Was a lullaby the first music? Do you ever wonder what music was like before people were able to write it down with an established notation and before we could record it or play it back? What inspired us to sing? What were the moments that were too profound to be expressed just by the spoken word? It is easy to imagine that some of the first songs ever sung were to our children.
Lullabies are also called cradle songs. Where the actual word “lullaby” came from is a source of some debate. One interesting idea is that it is a derivative of the Hebrew “Lilith-abi” which means “Lilith begone.”
In the Jewish tradition, Lilith was thought to be a demon who stole the souls of children in the night. It’s a wonderful idea that our intimate baby music protects our little ones “all through the night.”
Lyrics don’t have to be complicated. Simply putting a tune to loo-loo-loo can suffice. These baby songs are far more than the words and sound. What matters is the intention of the lullaby song. It is the feeling of closeness and intimacy that is given when we hold our little one.
A child can feel our breathing and the rhythm of our heart. When we hold them and sing to them, we are physically and emotionally close and we are teaching them that being close with others is safe. We are also spiritually close because this intimate baby music is an expression of the profound love which spans time.
Many of the top 10 songs come from the distant past. They have been sung to generation upon generation of our families. They are part of our individual and cultural subconscious.
One of the best known is Brahms Lullaby, which is often called “Lullaby and Goodnight” after the beginning lyrics.
Lullaby and goodnight was written in the 1800's as a new mother gift for Mr. Brahms' friend, Bertha Faber, when she had her second child. There are many versions and verses for this song that takes its name from Johannes Brahms’ Wiegenlied: Guten Abend, gute Nacht, Op. 49, No. 4 which was published in 1868.
The lyrics of the first verse are from a German folk poem found in a collection called Des Knaben Wunderhorn. For more information, lullaby lyrics and melody, please visit the page dedicated to Brahms Lullaby.
Brahms wasn't the only one composing this kind of music. Chopin developed a form of music called a “berceuse” which is very similar to a lullaby. In fact, Brahm’s Lullaby is often considered a berceuse.
In the American tradition, Hush Little Baby is one of the earliest recorded songs. It is interesting that one of the USA's first songs is all about buying things for our children to encourage them to be quiet. Sylvia Long offers an alternative in her book of Hush Little Baby.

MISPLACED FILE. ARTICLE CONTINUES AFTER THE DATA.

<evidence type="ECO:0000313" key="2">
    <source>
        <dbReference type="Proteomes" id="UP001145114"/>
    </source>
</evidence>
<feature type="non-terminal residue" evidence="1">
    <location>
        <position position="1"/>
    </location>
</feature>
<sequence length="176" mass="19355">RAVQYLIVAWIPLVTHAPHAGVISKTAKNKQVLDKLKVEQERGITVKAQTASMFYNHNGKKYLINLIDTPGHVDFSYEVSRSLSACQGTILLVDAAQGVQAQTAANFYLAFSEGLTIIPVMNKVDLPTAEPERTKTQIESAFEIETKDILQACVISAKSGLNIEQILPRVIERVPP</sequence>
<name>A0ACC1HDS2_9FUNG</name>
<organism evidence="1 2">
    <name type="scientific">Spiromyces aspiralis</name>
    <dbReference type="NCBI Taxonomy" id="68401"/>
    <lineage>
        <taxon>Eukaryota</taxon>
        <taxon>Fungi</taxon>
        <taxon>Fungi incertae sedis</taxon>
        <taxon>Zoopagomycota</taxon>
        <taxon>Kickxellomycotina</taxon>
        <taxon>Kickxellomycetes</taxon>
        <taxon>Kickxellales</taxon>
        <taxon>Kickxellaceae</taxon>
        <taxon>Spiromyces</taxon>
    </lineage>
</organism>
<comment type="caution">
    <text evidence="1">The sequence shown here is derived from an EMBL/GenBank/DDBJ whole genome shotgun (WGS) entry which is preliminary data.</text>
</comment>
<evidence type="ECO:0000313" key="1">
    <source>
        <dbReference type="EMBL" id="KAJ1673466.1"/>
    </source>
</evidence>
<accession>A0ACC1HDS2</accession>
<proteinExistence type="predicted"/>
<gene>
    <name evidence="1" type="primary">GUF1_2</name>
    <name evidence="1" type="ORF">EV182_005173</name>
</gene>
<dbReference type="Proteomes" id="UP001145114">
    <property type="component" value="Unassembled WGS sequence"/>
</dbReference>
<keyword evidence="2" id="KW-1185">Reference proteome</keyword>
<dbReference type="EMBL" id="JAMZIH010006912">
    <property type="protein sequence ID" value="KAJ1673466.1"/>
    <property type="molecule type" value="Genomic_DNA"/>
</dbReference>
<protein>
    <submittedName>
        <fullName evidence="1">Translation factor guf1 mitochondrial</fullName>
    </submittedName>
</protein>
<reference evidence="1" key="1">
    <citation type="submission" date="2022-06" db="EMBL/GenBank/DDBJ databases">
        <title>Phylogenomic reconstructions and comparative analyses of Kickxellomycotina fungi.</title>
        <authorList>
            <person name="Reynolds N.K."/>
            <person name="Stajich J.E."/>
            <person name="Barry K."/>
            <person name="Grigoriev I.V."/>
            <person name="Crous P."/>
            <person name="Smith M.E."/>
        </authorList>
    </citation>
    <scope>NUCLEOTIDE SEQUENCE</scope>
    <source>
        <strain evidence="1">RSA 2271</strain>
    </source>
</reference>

She changes “Papa” to “Mama” and has the mother show the child all the natural wonders they are surrounded by, rather than waiting to have things bought for them. You can see a video review of this book here.
To listen to Hush Little Baby, or get the lyrics and more of the history of this lullaby, see the page dedicated to Hush Little Baby.
Another early American song is Rock-a bye Baby which was originally inspired by a young man’s watching Native American women hanging their babies in slings on tree branches. This practice let the wind gently rock their babies while they continued their work. To listen to Rock a bye Baby check out this page.
Some baby lullabies began as nursery rhymes such as Little Boy Blue. Other lullabies began as old folk songs that were adapted to the nursery such as Lavender’s Blue.
If you are looking for the perfect baby songs for your family, we hope you will find it here!
You can listen to music snippets on most of our baby music pages. Whether you are looking for a song that links you to the past like the one your mother or grandmother sang to you, or you are looking for something more modern like the song Billy Joel wrote for his daughter, you will find it here.
"he was completely silent, no crying, no fussing, just absolutely silent, then I realized he was listening intently with every fiber of his body to the music, and after a good ten minutes of this he was sound asleep. Awesome!!! But the really really cool part is that I enjoyed the music too! It wasn't just silly nursery rhymes I didn't care about it was beautiful and ancient angelic sounds and lyrics that made me feel enveloped in a sacred space of beauty and importance. Like I was being honored and nurtured and held for being a mother" - Amazon Reviewer
CD includes a link to video mini-course about the importance of a baby's auditory environment and a downloadable lyrics book.